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Elizabeth Báthory: The Blood Countess

Elizabeth Báthory: The Blood Countess

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Lady Bathory - All about the 16th century countess and murderer of 600 girls, who could have been Count Dracula's lover
Lady Bathory - All about the 16th century countess and murderer of 600 girls, who could have been Count Dracula's lover

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Categories:Types, Research, History
Published by: Debkanya Dhar Vyavaharkar on Jul 08, 2010
Copyright:Attribution Non-commercial


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Elizabeth Báthory
From Wikipedia, the free encyclopedia
Erzsébet/Elizabeth Báthory
Background informationAlso known as:
The Blood CountessThe Bloody Lady of achtice
17 August 1560 Nyírbátor ,Hungary 
August 21, 1614 (aged 54)Csejte,Kingdom of Hungary(today achtice,Slovakia)
KillingsSpan of killings:
Date apprehended:
30 December 1610
The native form of this personal nameis
ecsedi Báthory Erzsébet 
. This article uses theWesternname order .
Countess Elizabeth Báthory deEcsed
thory Erzsébet 
inSlovak, 17 August 1560 ± 21 August 1614) was acountessfrom the renownedBáthoryfamily. Although in modern times she has been labeled the most prolificfemaleserial killer in history, evidence of her alleged crimes is scant and her guilt is debated.Nevertheless, she is remembered as the "Blood Countess" and as the "Bloody Lady of achtice",after the castle near Trencsén(today Trenín) in theKingdom of Hungary(today'sSlovakia), where she spent most of her adult life. After her husband's death, she and four collaborators were accused of torturingand killing hundredsof girls and young women, with one witness attributing to them over 600 victims, though the number for which they were convicted was 80.
Elizabeth herself was neither tried nor convicted. In 1610,however, she was imprisoned in theCsejte Castle, where she remained bricked in a set of roomsuntil her death four years later.Later writings about the case have led to legendary accounts of the Countess bathing in the blood of virgins in order to retain her youth and subsequently also to comparisons withVlad III theImpaler of Wallachia, on whom the fictionalCount Draculais partly based, and to modern nicknames of 
lood Countess
Countess Dracula
Early years
Elizabeth Báthory was born on a family estate inNyírbátor ,Hungaryon August, 17th, 1560, and spent her childhood atEcsedCastle. Her father was George Báthory of the Ecsed branch of the family, brother of Andrew Bonaventura Báthory, who had beenVoivod of Transylvania, while her mother was AnnaBáthory (1539±1570), daughter of Stephen Báthory of Somlyó, another Voivod of Transylvania, was of  the Somlyó branch. Through her mother, Elizabeth was the niece of Stefan Báthory, King of Poland   As a young woman she learnedLatin,GermanandGreek.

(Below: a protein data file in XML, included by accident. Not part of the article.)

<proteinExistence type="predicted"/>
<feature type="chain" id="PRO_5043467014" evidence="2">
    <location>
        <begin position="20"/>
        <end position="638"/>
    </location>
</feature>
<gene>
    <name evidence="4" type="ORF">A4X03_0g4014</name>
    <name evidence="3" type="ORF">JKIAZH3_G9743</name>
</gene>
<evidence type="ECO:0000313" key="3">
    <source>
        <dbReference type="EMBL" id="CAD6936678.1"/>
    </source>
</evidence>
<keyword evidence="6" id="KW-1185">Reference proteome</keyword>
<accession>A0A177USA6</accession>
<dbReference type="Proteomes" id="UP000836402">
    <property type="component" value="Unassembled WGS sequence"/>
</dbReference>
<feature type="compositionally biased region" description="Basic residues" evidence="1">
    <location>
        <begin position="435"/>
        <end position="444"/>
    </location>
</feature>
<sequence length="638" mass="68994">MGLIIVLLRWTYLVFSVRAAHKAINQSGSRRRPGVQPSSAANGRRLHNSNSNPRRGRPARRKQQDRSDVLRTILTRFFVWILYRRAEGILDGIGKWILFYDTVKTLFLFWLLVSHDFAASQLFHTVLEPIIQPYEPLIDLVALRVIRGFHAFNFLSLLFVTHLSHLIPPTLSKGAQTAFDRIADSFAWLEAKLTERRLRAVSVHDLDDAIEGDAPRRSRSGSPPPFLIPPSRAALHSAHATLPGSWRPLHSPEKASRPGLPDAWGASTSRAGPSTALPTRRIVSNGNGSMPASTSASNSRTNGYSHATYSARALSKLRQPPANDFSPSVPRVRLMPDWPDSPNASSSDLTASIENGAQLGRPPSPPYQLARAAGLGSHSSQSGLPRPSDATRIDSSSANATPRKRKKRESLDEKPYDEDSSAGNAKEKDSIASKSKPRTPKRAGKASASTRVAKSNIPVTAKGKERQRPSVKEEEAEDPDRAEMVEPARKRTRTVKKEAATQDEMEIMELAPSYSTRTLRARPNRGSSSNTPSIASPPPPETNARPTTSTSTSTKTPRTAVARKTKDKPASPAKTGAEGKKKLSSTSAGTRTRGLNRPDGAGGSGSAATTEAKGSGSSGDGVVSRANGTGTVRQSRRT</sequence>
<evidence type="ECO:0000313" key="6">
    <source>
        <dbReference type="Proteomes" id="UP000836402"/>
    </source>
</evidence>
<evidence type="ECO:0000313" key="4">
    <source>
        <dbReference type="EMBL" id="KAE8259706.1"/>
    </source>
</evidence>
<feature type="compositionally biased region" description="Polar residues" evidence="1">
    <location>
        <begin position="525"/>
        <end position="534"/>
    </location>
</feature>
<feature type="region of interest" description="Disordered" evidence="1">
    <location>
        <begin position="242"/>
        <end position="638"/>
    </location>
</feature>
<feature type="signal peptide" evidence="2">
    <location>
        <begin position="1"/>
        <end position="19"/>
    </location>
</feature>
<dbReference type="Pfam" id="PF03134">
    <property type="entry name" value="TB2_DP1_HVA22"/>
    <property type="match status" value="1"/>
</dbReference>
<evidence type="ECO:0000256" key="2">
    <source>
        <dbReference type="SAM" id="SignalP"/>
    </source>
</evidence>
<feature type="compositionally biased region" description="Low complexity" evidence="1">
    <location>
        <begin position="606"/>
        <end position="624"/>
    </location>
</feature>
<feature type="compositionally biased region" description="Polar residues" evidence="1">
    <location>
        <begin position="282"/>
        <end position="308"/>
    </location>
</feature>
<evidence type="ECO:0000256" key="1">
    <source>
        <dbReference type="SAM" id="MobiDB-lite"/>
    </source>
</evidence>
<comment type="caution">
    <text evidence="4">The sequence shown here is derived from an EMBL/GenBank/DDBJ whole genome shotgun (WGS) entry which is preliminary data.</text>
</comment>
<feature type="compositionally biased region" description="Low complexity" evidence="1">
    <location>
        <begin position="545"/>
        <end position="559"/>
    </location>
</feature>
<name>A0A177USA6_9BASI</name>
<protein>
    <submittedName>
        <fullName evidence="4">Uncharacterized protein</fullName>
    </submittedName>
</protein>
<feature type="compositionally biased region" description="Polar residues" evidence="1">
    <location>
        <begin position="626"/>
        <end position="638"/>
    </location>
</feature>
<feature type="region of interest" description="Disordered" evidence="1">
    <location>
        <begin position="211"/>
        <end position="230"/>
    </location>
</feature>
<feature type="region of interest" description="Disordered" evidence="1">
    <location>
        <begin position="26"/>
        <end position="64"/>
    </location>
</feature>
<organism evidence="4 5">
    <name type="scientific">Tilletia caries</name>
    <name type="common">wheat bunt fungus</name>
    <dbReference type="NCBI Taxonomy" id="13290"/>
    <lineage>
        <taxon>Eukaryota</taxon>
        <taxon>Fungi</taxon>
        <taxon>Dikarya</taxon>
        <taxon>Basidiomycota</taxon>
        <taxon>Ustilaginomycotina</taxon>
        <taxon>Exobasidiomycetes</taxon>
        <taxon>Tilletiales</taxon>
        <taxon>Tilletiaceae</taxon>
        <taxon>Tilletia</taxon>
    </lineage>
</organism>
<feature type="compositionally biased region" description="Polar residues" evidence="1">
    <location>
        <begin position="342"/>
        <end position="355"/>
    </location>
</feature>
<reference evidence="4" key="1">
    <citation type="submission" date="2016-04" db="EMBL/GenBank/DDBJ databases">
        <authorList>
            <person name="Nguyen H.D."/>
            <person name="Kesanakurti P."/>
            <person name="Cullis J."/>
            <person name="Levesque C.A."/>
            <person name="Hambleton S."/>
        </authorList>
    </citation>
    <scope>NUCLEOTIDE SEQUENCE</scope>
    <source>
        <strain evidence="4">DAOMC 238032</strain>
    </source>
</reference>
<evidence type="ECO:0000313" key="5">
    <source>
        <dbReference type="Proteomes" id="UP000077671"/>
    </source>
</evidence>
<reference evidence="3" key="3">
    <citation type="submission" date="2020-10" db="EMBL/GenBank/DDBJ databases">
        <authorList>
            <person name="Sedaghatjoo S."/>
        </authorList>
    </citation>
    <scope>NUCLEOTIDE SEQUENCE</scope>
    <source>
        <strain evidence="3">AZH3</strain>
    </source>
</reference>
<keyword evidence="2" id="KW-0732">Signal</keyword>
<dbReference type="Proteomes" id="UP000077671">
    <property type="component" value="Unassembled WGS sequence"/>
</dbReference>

She was also interestedinscienceandastronomy.
citation needed 
arried life
Elizabeth was engaged to Ferenc Nádasdy, in what was probably a political arrangement within thecircles of the aristocracy. The couple married on May 8, 1575, in the little palace of Varannó. There were
approximately 4500 guests at the wedding. Elizabeth moved to Nádasdy Castle inSárvár and spentmuch time on her own, while her husband studied inVienna.Nádasdy¶s wedding gift to Báthory was his home,Csejte Castle, situated in theLittle Carpathiansnear  Trenín, together with the achtice country house and 17 adjacent villages. The castle itself wassurrounded by a village and agricultural lands, bordered by outcrops of theLittle Carpathians. In 1602,Nádasdy finally bought the castle fromRudolf II, Holy Roman Emperor , so that it became a privateproperty of the family.In 1578, Nádasdy became the chief commander of Hungariantroops, leading them to war against theOttomans. With her husband away at war, Elizabeth Báthory managed business affairs and the estates.That role usually included providing for theHungarianandSlovak peasants, even medical care. During the height of theLong War (1593-1606), she was charged with the defense of her husband'sestates, which lay on the route toVienna.
The threat was significant, for the village of achtice hadpreviously been plundered by the Ottomans whileSárvár , located near the border that dividedRoyal HungaryandOttoman occupied Hungary, was in even greater danger. She was an educated woman who could read and write in four languages.
There were severalinstances where she intervened on behalf of destitute women, including a woman whose husband wascaptured by the Turks and a woman whose daughter wasrapedand impregnated.In 1585, Elizabeth gave birth to a daughter, Anna. A second daughter, Ursula, and her first son, Andrew,both died at an early age. After this, Elizabeth had three more children, Katherine (born in 1594), Paul(born around 1597) and Miklós.
All of her children were cared for by governesses as Elizabeth hadbeen.Elizabeth's husband died in 1604 at the age of 47, reportedly due to an injury sustained in battle. Thecouple had been married for 29 years.[edit
edit  ] 
Early investigation
Between 1602 and 1604,Lutheranminister István Magyari complained about atrocities both publicly andwith the court inVienna, after rumors had spread.
 The Hungarian authorities took some time to respond to Magyari's complaints. Finally, in 1610,KingMatthiasassigned György Thurzo, thePalatine of Hungary, to investigate.Thurzoordered two notaries to collect evidence in March 1610.
Even before obtaining the results,
Thurzó debated further proceedings with Elizabeth's son Paul and two of her sons-in-law. A trial and execution would havecaused a public scandal and disgraced a noble and influential family (which at the timeruled

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